Did you know your senior management are entitled to the protection and membership of the PPTA?

The PPTA has failed to adapt to tomorrows schools, with the change over the senior managers took on the role of employers as agents of the BOT. It’s at this stage that the PPTA should have moved to change the membership status of people in these positions.  It would be very difficult for any member to stand up and express themselves at a meeting if members of their senior management are present.  These managers (Principals, Deputy’s and Assistants) would not be disadvantaged as SPANZ would welcome them, most are likely members of both organisations anyway.  It is time for the PPTA to reinvent itself and sort out the identity issues that have been created. Change can only be affected by the grass roots membership.  Hopefully this blog will help bring to light the failings and inform teachers of the real risks before it’s too late for some.

How much do senior management members  contribute to the PPTA’s  coffers and what is the cost of services provided to this group?  I don’t know because it is not broken down in the Balance Sheet.  But it is a very reasonable question for any member to ask.  Would it not be more responsible of the association if these matters were recorded as separate cost centres, and open to membership scrutiny.  What do you think?

Next Blog Post “Just how wrong can the PPTA get it!”


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PPTA Representation Contract, Fair?

When you join the PPTA and pay your fees direct from your salary an implied contract exists that should not require any further refinement.  All the services of the union should be available to you without further fee or additional terms and conditions.  That PPTA should require you to sign a further contract should you find yourself in competency or disciplinary procedures is surprising but that those conditions should be so restrictive of the PPTA member defies belief. This is very much a case of the tail wagging the dog, the Member carrying all the risk and the NZPPTA in control.  Not a very secure position for the person being represented.  All would be fine if the PPTA showed they had the fortitude to see these confrontations through.  Unfortunately that has not been the experience of my informants.

The contract gives all the power to the PPTA and requires that the member use them as their sole representative. It makes no undertaking that the PPTA will provide any measurable level of support or even see the crisis through (more on this in the next Blog).  In fact it doesn’t even say that the member will be kept informed of their actions or even be involved with being able to give direction. You can view a copy of this contract at http://ppta.blogtown.co.nz/files/2011/06/PPTA-Authorisation-Contract.pdf I would strongly recommend any Teacher needing support get legal advice on this agreement before accepting the PPTA’s assistance on those terms. Not much of a deal when the member will probably find themselves up against the Principal (most likely a PPTA member and possibly better connected), The STA (School Trustees Association), The Employers Association, The BOT’s Lawyers and if they fight back you can also probably also add the PPTA and SPANZ if the Principal is a member.  A very stacked deck in favour of the senior management.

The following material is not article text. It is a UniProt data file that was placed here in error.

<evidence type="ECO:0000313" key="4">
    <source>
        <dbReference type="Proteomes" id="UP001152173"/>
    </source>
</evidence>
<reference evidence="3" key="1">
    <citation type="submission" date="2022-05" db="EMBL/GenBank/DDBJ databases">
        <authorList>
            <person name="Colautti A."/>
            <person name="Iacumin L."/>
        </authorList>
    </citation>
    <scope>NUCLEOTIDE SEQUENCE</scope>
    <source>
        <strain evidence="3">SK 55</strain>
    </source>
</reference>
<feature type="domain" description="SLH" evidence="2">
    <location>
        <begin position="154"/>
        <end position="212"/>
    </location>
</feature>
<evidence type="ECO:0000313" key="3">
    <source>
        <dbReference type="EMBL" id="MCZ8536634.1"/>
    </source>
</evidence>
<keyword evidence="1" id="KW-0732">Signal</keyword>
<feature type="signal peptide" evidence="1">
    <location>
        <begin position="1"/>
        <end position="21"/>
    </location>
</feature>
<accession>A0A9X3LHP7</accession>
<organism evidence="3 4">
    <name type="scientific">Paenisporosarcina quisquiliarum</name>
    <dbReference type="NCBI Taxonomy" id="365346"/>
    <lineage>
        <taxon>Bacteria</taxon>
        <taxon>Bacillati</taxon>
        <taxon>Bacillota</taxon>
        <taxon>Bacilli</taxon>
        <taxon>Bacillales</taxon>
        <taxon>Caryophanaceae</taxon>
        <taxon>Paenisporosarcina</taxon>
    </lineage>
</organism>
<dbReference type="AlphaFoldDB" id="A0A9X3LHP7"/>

Next Blog Post “Did you know your senior management are entitled to the protection and membership of the PPTA”

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About this Blog

I have set up this Blog to provide a forum examining the PPTA (Post Primary Teachers Association) and its relevance and effectiveness as an advocacy service for the bulk of its members in the todays “modern” schools. Most teachers consider their membership as an insurance policy should they ever find themselves in conflict. But from the feedback I have received this is giving a false sense of security and the PPTA often only offers one solution the “exit Package”. Regardless of whether this is the members wish or not. They seem unwilling to enter into any battle that would benefit teachers as a whole and are quite happy to fight individual fires as they occur without the benefit of precedents.

In this the PPTA could be seen as condoning workplace bullying of teachers by the senior management or BOT’s in schools. It could be that the organisation has become so conflicted in having Principals, their deputies and assistants as members that they are no longer able to identify who they represent in times of disagreement. Senior manager in schools have choices of the PPTA and SPANZ (many are members of both) and both parties are signatories to their collective agreement.

I know of no other union that represents in this way both the employers representatives and the staff. It is clear that teachers are subsidising their management and from the unions inaction and unwillingness to challenge such issues of senior bullying of subordinates there is not enough left in the pot to support the bulk of the members in their time of need.

The bulk of the membership is classroom teachers and this is the source of the most of the PPTA’s income (in the vicinity of NZ$9,000,000 per year).

In this blog I will be publishing excerpts from member experiences, comments and the results of investigations undertaken by myself and other. Please keep all comment relevant and let’s see we go.

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